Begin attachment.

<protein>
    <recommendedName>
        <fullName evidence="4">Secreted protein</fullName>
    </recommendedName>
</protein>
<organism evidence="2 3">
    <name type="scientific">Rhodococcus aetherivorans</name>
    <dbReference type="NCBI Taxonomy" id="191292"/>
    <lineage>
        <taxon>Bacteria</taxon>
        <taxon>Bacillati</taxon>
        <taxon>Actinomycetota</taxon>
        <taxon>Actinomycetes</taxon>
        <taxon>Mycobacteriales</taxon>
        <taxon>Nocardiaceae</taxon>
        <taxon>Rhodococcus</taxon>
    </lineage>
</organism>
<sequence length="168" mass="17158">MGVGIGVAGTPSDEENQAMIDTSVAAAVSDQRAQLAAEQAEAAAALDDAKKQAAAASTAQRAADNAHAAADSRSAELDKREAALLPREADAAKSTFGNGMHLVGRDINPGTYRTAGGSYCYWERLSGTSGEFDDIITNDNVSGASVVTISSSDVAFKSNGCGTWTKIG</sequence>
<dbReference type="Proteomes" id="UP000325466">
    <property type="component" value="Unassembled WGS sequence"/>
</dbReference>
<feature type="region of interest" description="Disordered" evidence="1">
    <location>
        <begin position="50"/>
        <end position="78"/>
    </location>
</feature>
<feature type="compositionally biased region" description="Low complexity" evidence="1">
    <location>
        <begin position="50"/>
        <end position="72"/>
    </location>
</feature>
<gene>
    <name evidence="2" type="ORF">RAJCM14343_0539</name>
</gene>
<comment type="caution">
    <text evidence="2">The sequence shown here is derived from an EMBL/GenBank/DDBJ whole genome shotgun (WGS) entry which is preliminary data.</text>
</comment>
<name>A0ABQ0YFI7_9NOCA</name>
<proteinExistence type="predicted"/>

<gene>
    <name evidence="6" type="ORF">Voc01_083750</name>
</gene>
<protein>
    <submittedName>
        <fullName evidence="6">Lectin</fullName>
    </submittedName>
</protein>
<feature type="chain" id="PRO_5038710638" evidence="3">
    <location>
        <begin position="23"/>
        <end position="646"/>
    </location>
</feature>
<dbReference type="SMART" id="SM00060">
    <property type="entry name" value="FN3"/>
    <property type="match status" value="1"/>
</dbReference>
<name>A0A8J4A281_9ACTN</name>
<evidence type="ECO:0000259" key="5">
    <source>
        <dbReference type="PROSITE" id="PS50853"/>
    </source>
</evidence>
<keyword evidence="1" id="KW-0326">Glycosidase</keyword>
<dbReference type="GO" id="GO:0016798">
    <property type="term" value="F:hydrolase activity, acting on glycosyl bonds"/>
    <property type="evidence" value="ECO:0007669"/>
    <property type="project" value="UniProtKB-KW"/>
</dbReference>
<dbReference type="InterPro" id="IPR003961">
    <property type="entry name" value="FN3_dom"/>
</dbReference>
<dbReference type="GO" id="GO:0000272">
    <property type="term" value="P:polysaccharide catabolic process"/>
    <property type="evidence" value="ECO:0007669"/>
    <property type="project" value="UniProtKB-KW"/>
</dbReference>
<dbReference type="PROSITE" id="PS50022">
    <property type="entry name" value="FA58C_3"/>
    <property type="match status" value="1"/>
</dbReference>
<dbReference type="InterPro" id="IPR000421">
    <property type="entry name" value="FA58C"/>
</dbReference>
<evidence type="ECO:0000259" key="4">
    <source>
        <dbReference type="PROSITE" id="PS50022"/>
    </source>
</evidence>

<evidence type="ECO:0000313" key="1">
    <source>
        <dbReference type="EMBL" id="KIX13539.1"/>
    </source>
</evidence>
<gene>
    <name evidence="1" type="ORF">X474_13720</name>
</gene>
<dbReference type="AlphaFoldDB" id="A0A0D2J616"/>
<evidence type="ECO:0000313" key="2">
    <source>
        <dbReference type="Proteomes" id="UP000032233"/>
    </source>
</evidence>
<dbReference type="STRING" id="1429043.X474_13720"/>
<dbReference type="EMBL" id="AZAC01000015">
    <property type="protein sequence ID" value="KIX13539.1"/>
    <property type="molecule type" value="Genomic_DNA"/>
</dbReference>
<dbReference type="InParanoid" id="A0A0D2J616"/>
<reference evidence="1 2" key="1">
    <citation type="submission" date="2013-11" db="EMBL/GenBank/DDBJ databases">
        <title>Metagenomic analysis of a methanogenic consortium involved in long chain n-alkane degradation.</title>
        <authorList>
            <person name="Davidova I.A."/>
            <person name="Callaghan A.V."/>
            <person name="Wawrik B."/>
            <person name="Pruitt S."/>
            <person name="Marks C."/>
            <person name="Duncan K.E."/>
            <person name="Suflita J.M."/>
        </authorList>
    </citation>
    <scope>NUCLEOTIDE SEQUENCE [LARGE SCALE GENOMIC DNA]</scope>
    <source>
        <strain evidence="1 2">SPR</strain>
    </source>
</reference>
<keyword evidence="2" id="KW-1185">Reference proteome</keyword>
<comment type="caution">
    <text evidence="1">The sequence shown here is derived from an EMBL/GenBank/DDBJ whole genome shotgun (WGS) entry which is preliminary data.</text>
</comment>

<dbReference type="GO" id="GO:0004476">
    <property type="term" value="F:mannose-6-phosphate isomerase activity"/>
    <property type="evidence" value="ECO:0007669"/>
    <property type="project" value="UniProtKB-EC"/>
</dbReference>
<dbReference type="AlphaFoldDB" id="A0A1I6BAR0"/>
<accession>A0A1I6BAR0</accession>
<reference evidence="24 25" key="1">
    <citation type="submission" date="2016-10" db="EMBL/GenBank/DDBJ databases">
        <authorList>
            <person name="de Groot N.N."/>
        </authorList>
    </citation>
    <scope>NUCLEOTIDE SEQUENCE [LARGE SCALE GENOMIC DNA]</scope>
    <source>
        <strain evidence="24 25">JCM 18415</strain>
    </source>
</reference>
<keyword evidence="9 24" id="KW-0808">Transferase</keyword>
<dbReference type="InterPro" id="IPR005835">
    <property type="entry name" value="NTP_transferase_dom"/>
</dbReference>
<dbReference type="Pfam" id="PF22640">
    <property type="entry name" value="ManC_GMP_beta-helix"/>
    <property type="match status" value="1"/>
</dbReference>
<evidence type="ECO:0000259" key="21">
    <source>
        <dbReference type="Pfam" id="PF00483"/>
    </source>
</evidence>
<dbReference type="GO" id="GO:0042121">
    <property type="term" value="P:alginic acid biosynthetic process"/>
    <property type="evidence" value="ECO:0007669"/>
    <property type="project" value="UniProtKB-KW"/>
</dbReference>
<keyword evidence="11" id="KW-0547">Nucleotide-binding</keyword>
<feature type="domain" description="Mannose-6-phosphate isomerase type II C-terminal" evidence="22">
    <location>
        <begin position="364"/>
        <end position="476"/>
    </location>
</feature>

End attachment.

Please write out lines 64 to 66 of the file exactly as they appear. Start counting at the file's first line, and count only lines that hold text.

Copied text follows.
        <dbReference type="PROSITE" id="PS50853"/>
    </source>
</evidence>